October 30, 2006
COMT Gene Variant May Contribute to Manic Symptoms
The catechol-O-methyltransferase (COMT) gene is involved in both the metabolism of dopamine as well as norepinephrine.
New research shows that this gene may be associated with an increased risk for the co-existing symptom of mania in schizophrenia.
Through its regulation of the neurotransmitter norepinephrine, the COMT genotype may modify the clinical presentation of schizophrenia and schizoaffective disorder by influencing the severity of manic symptoms. This would be consistent with an existing noradrenergic model of mania.
Read the full story: Manic symptoms provide clue to COMT and schizophrenia relationship
Further reading about the association of the COMT gene and psychiatric illnesses:
Gene Slows Frontal Lobes, Boosts Schizophrenia Risk
Genetic Mutations Cause Schizophrenia
Schizophrenia Risk Tied to Genes Revealed by Brain Scans
COMT gene Research
Cannabis and Psychosis (schizophrenia) and the COMT gene
COMT: A common susceptibility gene in bipolar disorder and schizophrenia
Association Between Catechol-O-Methyltransferase and Phobic Anxiety
Hoarding in Obsessive-Compulsive Disorder: Clinical and Genetic Correlates
Posted by Jeanie Wolfson at October 30, 2006 04:44 PM
More Information on Schizophrenia Genetics
How can I tell with any degree of certainty whether or not I am met/met? I have excessive dopamine even in comparison to other schizophrenics/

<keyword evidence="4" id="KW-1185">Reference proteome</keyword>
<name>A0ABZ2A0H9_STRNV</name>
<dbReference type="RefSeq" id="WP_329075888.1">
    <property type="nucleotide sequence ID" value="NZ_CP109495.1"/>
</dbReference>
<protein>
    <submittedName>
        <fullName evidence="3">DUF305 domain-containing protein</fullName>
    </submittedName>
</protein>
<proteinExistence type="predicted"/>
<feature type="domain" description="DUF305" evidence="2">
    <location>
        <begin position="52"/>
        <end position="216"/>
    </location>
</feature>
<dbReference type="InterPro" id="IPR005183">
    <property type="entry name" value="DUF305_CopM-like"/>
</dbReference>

schizoaffectives who hear nearly constant voices in Broca's and Wernicke's and the mirror image of one or both of those brain regions. I hear nearly constant voices and nonverbals. I understand that the IRB does not allow any genetic information to be released.
Posted by: Laurie at November 7, 2006 01:34 PM
medication can help you control those noises and voices.
schizophrenics don't have an 'excess' of dopamine, rather, some brain cells seem to be too sensitive to it, or there is too much activity of dopamine on those cells. at the same time, other brain cells don't get ENOUGH dopamine activity, many studies indicate that the listlessness and lack of interest of negative symptoms, is due to a LACK of dopamine activity on other brain cells.
and now, one study has shown that at least some schizophrenics seem to have their dopamine activity abruptly stop on some nerves (that might explain thought blocking, or suddenly having a thought stop or disappear).
dopamine isn't in excess, it's that its activity isn't being regulated properly. that was the basic idea behind abilify, that it can let dopamine activity go up where it's not active enough, and bring it down where it's too active. the reason abilify doesn't work for everyone is that it has a fairly set point it brings activity up or down to - we need more medications like abilify, but that have different levels of activity, since some people's nerve cells are more sensitive and some are less sensitive.
Posted by: slc2 at November 9, 2006 06:59 AM
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